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With ransom of such shame. 'Would yet, he had

liv'd! Alack, when once our grace we have forgot, Nothing goes right; we would, and we would not.


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Changes to the Fields without the Town.
Enter Duke in his own habit, and Friar Peter.

HESE letters at fit time deliver me.


Duke. T The provojt knows our purpose, and our

The matter being afoot, keep your instruction,
And hold you ever to our special drift;
Tho' sometimes you do blench from this to that,
As cause doth minister : go, call at Flavius' house,
And tell him, where I stay ; give the like notice
Unto Valentius, Rowland, and to Cralus,
And bid them bring the trumpets to the gate :
But send me Flavius first.
Peter. It shall be specded well. [Exit Friar.

Enter Varrius.
Duke. I thank thee, Varrius ; thou hast made good

Come, we will walk. There's other of our friends
Will greet us here anon, my gentle Varrius. [Exeunt.

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Enter Isabella and Mariana.
isab. T Id Tay the truth; but to accufe him so,

O speak , am :
That is your part; yet I 'm advis'd to do it,
He says, to vail full purpose.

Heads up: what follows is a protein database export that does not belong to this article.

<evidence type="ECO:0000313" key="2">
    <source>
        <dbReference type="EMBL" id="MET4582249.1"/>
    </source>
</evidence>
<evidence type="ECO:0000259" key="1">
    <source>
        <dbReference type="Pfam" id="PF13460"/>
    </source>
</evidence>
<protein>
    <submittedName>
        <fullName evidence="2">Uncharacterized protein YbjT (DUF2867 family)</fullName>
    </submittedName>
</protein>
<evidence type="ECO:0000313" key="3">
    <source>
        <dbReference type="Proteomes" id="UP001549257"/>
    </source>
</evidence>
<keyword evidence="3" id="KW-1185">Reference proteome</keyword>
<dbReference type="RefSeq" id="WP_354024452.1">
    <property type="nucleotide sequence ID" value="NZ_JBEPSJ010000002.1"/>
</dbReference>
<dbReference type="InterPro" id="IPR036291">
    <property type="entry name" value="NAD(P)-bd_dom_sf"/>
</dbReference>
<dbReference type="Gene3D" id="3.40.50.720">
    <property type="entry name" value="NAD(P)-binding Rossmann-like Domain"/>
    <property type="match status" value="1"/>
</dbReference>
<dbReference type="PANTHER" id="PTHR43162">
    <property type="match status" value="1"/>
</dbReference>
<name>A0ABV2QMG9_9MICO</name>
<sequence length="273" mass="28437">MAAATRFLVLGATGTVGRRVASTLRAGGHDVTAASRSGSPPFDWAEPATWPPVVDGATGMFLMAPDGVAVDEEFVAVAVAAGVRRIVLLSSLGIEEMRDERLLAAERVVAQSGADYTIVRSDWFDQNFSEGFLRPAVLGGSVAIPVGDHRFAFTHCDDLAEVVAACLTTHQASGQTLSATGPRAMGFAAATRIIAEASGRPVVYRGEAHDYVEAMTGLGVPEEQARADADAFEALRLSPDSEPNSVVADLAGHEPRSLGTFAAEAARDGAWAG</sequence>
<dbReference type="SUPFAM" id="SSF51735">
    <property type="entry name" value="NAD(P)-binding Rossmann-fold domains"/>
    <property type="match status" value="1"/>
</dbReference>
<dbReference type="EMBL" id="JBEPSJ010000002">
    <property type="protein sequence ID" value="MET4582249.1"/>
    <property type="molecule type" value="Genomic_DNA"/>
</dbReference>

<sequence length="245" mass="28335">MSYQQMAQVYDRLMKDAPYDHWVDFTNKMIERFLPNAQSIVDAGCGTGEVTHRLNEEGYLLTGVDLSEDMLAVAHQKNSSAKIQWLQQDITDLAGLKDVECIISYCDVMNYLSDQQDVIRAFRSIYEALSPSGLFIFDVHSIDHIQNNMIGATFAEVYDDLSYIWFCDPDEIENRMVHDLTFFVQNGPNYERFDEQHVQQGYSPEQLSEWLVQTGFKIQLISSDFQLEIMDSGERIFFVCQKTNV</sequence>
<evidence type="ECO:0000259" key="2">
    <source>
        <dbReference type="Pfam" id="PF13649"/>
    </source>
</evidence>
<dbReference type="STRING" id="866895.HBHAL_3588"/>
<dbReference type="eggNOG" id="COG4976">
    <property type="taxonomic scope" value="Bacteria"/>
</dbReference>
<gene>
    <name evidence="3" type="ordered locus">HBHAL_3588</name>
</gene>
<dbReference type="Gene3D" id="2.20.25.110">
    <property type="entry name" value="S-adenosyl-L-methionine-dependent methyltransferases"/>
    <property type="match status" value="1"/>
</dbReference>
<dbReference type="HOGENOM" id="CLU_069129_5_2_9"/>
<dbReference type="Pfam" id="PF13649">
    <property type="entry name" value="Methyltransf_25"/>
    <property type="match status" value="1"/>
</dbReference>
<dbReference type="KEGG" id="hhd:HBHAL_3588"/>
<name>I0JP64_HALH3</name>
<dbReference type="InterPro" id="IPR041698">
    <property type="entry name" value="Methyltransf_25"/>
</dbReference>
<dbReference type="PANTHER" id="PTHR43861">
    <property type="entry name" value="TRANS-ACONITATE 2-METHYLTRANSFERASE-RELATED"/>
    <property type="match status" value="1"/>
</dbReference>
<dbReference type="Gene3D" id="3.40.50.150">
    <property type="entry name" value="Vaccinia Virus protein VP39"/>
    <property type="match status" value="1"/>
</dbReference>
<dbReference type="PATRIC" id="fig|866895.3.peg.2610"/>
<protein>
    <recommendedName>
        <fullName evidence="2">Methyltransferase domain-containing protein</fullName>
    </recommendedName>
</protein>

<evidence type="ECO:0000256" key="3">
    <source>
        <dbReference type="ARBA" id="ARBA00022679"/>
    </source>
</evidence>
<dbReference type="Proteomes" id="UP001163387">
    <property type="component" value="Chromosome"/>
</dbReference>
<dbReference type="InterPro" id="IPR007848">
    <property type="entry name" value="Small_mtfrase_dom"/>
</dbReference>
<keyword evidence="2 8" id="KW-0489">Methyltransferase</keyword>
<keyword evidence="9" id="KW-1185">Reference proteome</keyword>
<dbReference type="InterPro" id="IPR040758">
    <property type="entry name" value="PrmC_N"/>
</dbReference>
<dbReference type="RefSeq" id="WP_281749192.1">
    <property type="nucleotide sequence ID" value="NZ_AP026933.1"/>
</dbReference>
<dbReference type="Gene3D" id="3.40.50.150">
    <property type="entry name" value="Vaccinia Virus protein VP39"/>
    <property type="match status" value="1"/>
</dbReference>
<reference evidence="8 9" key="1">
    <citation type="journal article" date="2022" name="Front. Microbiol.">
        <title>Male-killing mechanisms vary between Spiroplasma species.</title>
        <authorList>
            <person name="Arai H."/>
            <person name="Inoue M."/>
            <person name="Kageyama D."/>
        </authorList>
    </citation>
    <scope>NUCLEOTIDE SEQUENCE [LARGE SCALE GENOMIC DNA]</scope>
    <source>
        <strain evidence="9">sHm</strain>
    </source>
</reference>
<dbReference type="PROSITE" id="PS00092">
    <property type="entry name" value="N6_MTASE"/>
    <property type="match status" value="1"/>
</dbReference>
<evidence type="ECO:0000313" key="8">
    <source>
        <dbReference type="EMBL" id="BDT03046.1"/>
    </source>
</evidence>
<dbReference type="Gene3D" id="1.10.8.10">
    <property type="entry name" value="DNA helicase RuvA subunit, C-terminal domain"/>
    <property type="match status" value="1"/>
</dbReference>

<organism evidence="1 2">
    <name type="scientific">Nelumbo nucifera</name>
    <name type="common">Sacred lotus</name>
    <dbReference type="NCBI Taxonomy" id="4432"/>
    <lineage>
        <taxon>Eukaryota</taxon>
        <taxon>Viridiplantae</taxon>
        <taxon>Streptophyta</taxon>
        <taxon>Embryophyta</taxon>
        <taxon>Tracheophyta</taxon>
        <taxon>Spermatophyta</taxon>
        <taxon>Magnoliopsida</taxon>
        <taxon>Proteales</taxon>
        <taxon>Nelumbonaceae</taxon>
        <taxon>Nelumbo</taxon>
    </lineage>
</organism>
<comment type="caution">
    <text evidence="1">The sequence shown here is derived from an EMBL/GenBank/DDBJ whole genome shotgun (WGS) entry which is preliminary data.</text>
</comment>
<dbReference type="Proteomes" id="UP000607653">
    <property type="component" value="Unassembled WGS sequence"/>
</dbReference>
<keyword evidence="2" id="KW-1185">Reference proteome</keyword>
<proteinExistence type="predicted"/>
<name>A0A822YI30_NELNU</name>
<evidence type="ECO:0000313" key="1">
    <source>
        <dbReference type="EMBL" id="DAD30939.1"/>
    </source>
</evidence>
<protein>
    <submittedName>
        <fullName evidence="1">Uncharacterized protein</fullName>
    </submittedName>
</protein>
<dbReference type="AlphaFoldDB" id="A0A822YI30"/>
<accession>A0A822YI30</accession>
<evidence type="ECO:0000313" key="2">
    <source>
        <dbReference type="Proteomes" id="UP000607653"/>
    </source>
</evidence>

Mari. Be rul'd by him.
Vol. II.



Isab. Besides, he tells me, that if peradventure
He speak against me on the adverse fide,
I should not think it strange; for 'tis a physic,
That's bitter to sweet end.

Mari. I would, Friar Peter-
Isab. Oh, peace; the Friar is come.

Enter Peter.
Peter. Come, I have found you out a stand most fit,
Where you may have such vantage on the Duke,
He shall not pass you. Twice have the trumpets

founded : The generous and graveft citizens Have hent the gates, and very near upon The Duke is entring: therefore hence, away. (Exeunt.

A CT V. § C E N E I.

A public Place near the City.

Enter Duke, Varrius, Lords, Angelo, Escalus, Lucio,

and Citizens at several Doors.


Y very worthy cousin, fairly met;
Our old and faithful friend, we're glad to see

you. Ang. & Escal. Happy return be to your royal

Grace! Duke. Many and hearty thanks be to you both: W 'e made enquiry of you, and we hear Such goodness of your justice, that our soul Cannot but yield you forth to public thanks, Forerunning more requital. Ang. You make my bonds still greater.